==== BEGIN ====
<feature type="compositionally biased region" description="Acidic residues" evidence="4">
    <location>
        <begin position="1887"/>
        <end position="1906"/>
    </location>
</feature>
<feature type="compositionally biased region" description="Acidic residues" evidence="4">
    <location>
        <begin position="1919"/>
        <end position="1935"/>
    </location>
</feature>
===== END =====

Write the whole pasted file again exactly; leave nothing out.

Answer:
<feature type="compositionally biased region" description="Acidic residues" evidence="4">
    <location>
        <begin position="1887"/>
        <end position="1906"/>
    </location>
</feature>
<feature type="compositionally biased region" description="Acidic residues" evidence="4">
    <location>
        <begin position="1919"/>
        <end position="1935"/>
    </location>
</feature>